Luxembourg’s largest stretch east-west is just over 50 km, north-south approx. 80 km. The land is largely formed by the basin areas of the rivers Sûre and Alzette, both flowing into the Sauer, a bee to the Moselle. The northern third of the country, Ösling, is intersected by a continuation of the Belgian Ardennes, which links these with the Eifel in Germany. This meager plateau landscape of Devonian slate with some forest reaches altitudes of just over 500 meters. The highest point is Kneiff (560 masl). Buurgplaatz (559 masl) was previously mentioned as the highest point. Southern Thurs the 3rd part is called Gutland or Bon Pays (Well countries), and consists of wide, fertile valleys made up of sandstone and limestone.
The Vallée de la Pétrusse ravine passes through the capital and gives the city a distinctive character. The town is partly down in the gorge and partly on the plateau around.
Luxembourg has a temperate Central European climate of the same type as in eastern Belgium. Winters are long and often snowy, with average temperatures in January around freezing. The summers are hot and humid, with average temperatures in July of 16-18 ° C. The average annual rainfall is between 750 and 1000 mm. The Ösling region is somewhat cooler than the south-facing slopes of Gutland.
Plant life and wildlife in Luxembourg
About a third of Luxembourg is covered by forests, mostly oak and beech. The fauna includes 55 mammal, 9 reptile, 16 amphibian and 7 freshwater fish species. Almost 300 bird species are registered, and at least 130 of these breed annually. Especially the forest areas have a rich bird life with sparrow hawks, owls, woodpeckers, gulls, numerous singers and the national bird king.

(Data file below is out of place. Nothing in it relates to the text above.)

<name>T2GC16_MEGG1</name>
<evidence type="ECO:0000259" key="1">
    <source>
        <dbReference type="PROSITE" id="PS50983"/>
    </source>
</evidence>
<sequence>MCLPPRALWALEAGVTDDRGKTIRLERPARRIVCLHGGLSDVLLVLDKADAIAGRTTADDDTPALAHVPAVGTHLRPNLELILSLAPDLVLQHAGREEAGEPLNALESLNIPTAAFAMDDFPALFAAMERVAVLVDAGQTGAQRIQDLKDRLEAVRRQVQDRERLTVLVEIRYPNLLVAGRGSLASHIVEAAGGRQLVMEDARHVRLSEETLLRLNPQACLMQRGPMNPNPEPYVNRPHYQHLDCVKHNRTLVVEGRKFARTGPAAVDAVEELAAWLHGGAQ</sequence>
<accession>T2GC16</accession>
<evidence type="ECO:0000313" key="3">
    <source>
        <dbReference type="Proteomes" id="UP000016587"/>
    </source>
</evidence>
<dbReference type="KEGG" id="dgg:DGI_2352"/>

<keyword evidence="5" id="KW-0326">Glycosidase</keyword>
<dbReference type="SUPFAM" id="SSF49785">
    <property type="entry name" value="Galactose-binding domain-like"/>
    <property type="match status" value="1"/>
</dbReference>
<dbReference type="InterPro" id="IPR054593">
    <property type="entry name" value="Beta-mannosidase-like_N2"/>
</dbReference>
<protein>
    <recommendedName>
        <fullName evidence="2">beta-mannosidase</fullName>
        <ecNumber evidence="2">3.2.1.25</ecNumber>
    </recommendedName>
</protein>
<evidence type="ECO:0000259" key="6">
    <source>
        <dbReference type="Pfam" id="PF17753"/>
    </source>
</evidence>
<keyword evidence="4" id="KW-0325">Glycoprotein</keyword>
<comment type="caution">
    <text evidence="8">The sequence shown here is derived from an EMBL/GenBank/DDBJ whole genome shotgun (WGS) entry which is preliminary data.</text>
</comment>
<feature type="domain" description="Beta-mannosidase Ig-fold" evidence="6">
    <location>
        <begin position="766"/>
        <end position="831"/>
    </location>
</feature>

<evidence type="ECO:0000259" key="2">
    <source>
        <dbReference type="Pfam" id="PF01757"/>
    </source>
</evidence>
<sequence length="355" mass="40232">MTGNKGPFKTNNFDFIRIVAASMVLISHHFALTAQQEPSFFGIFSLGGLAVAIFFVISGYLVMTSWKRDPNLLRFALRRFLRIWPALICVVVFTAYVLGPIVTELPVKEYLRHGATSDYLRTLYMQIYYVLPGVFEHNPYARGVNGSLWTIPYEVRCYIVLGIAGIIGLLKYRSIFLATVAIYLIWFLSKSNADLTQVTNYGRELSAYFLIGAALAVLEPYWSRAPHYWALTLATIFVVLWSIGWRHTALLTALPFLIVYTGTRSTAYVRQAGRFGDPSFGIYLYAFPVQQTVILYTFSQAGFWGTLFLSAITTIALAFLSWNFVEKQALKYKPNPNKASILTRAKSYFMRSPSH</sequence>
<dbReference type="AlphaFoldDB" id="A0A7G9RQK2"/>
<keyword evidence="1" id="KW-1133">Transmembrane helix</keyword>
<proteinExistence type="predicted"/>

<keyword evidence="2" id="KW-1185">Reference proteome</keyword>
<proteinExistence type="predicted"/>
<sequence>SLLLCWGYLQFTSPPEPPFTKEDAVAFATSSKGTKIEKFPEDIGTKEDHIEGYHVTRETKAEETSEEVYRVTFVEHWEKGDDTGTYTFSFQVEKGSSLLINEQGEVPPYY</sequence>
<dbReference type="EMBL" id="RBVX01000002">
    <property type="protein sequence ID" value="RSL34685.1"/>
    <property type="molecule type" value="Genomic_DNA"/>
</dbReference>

Geography and environment
The country is 82 kilometers far north-south and up to 57 kilometers wide east-west. To the north, the Ösling Plateau landscape has low mountains and hills, which are a continuation of the Belgian Ardennes mountain range. The highest point is Kneiff at 560 meters above sea level. The southern two-thirds of the country (Gutland, ‘Good Land’) has high ridges and plateaus with wide valleys and fertile soil. The area further east is hilly and wooded. The Moselle valley along the southeast border is the lowest located area.
Luxembourg’s eastern borders are made up of the three rivers Mosel, Sauer (French Sûre ) and Our.
The climate is Western European continental. Winters are mild with average temperatures 0 degrees in January and summers cool with average temperatures 16-18 degrees in July. The rainfall is large, 750-1000 millimeters a year. The northern parts have a somewhat cooler climate than the rest of the country.
42 percent of the land has arable land, while just under a quarter is forested. In the north there is a lot of oak and beech and along the riverbanks black grouse and willow. There are many species of flower plants. 55 mammal species, nine reptile species, 16 amphibian species and seven species of freshwater fish have been identified. There are nearly 300 bird species, and the national bird is a bird king.
Landscape on the Moselle River southeast of the country, near the border with Germany. Grapes are grown along the hillsides.